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President Biden to Replace Hyde Amendment with “Rawhide Amendment”

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In one of his first acts as President of the Divided States of America, Biden has purposed to not only eliminate the Hyde Amendment, but to replace it with what he is calling the Rawhide Amendment. During a press conference awkwardly scheduled on the National Sanctity of Human Life Day, Biden said, “Why call it Rawhide? Well, why not? I mean, it even rhymes with Hyde. It’s perfect!” He continued: “We have a language problem, and it needs to stop. So many d**n people keep injecting the abortion debate with a vulgar vernacular. As such, I am introducing a legislative provision to make it a legal requirement to use only scientific terms.” First, Biden proposes that pre-born humans be referred to as fetuses—not babies. “A fetus is not yet a baby,” he said. “Science must be the determining factor here—not our emotions or personal preferences. Let’s stick to the facts, people! Our nation’s rich history illustrates how humans aren’t fully human until the United States government says th

The Top 20 of 2020

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When it comes to life itself, sometimes it’s easier to see the road in the rearview mirror. When it comes to public blogging, it’s nice to sometimes take a look back and see what worked best—that is, what got the most traction and feedback. I know it has been popular to joke about how horrible the last year was ( this is my favorite 2020 meme ), but a lot of good happened too. In my own narrow corner of cyberspace, below are what you might call my Top 20 of 2020: the ten most popular blog posts of the year, and ten notable writing (or related) events that took place last year. First up, the ten most popular blog posts of 2020, listed in reverse order. 10. How Skipping Movies with Sex Scenes Prepared Me for the Coronavirus Early in the year, COVID-19 started to dominate the news, as well as our daily lives. As we all were forced to adjust to a new normal, I made a surprising discovery: one particular practice I put into place a few years ago had helped prepare me for responding be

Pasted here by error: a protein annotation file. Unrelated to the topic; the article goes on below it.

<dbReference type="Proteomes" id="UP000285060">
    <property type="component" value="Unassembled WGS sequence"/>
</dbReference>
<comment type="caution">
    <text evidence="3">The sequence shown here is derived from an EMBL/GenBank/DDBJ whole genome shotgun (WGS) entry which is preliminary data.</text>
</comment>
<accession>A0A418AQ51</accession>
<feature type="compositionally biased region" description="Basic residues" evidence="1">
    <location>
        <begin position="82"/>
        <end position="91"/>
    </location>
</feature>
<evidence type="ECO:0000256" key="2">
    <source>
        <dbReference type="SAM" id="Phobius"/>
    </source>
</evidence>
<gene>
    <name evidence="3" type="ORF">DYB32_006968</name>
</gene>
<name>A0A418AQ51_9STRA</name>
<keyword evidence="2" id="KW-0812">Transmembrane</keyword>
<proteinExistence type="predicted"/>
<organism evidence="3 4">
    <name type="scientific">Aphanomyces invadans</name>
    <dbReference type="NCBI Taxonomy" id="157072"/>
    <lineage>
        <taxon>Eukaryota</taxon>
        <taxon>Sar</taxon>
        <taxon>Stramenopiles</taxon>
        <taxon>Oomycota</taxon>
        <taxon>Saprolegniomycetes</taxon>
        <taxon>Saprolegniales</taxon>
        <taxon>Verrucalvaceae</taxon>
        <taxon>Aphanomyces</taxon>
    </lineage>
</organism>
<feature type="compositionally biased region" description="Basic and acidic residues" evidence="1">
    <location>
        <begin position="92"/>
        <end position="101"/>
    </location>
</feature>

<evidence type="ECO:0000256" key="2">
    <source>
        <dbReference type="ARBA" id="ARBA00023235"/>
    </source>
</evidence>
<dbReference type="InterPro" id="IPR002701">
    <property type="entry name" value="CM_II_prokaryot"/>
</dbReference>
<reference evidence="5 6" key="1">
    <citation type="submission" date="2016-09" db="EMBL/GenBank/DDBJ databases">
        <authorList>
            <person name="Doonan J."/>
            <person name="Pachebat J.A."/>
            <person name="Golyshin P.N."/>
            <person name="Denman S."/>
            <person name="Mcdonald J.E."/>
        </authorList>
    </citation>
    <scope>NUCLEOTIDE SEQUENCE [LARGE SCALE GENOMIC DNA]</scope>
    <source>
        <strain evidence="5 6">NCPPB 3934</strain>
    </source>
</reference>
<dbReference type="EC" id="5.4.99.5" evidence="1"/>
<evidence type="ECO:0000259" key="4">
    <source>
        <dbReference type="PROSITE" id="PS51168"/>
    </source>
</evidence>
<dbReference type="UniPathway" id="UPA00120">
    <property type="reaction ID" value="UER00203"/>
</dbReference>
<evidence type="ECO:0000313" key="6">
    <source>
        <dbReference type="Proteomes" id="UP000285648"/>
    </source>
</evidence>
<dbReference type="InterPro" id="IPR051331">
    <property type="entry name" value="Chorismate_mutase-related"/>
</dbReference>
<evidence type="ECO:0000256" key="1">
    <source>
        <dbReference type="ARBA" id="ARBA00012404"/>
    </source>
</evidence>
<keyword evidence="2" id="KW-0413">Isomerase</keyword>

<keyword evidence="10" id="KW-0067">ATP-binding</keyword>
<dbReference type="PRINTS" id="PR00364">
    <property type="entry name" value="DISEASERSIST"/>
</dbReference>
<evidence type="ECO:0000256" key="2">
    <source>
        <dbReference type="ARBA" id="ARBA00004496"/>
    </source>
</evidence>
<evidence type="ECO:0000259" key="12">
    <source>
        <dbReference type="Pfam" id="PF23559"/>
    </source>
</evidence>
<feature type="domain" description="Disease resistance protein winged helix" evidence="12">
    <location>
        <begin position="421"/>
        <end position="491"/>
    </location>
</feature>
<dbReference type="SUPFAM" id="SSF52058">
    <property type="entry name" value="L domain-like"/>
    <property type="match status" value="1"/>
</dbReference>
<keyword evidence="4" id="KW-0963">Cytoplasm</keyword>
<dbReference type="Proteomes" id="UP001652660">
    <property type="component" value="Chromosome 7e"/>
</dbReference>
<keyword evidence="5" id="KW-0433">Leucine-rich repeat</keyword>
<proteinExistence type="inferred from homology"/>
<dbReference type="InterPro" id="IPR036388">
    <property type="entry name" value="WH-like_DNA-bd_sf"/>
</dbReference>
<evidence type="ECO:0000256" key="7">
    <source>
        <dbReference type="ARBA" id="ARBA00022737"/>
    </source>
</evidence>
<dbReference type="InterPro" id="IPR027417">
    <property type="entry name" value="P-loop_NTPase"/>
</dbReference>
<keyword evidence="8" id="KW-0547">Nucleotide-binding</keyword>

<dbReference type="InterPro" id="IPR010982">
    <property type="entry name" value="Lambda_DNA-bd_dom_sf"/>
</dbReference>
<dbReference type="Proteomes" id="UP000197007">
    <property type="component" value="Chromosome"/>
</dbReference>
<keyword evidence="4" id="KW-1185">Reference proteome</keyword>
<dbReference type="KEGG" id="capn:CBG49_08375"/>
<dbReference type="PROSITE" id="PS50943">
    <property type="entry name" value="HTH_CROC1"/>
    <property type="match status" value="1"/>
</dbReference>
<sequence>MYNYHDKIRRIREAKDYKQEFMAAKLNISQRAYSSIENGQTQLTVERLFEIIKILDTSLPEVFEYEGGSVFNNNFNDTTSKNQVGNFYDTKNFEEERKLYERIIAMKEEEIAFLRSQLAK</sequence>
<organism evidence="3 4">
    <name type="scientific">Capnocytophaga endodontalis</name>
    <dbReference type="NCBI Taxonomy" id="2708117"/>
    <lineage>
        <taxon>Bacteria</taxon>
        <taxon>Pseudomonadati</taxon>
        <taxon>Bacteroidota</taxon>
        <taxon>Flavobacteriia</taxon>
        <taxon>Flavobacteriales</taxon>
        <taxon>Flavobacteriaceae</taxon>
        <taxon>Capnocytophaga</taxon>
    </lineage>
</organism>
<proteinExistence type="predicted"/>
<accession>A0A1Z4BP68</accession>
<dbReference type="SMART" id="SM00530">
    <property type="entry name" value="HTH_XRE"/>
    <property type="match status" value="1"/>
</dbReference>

How Pixar Helped Me Better Understand Christopher Nolan

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On the surface, there’s no discernible relationship between Pixar Animation Studios and Christopher Nolan. After all, the former produces exclusively animated fare, whereas the latter produces dark and gritty live-action films. And while Pixar movies often tug at the heartstrings, Nolan’s films often act as cinematic brainteasers. Upon further reflection, however, there are more similarities between Pixar and Christopher Nolan than one might expect. Consider film critic Scott Renshaw’s somewhat humorous summation of Pixar’s output : As wonderfully crafted and emotionally affecting as those films have been, they all seemed to start from a very similar place: What if toys had feelings? What if insects had feelings? What if monsters had feelings? What if cars had feelings? What if  feelings  had feelings? Similarly, Christopher Nolan’s intricately crafted and cerebrally affecting films tend to start from a similar place : How does memory loss affect perception of reality? How do dr

The Three Phases of Christopher Nolan’s Films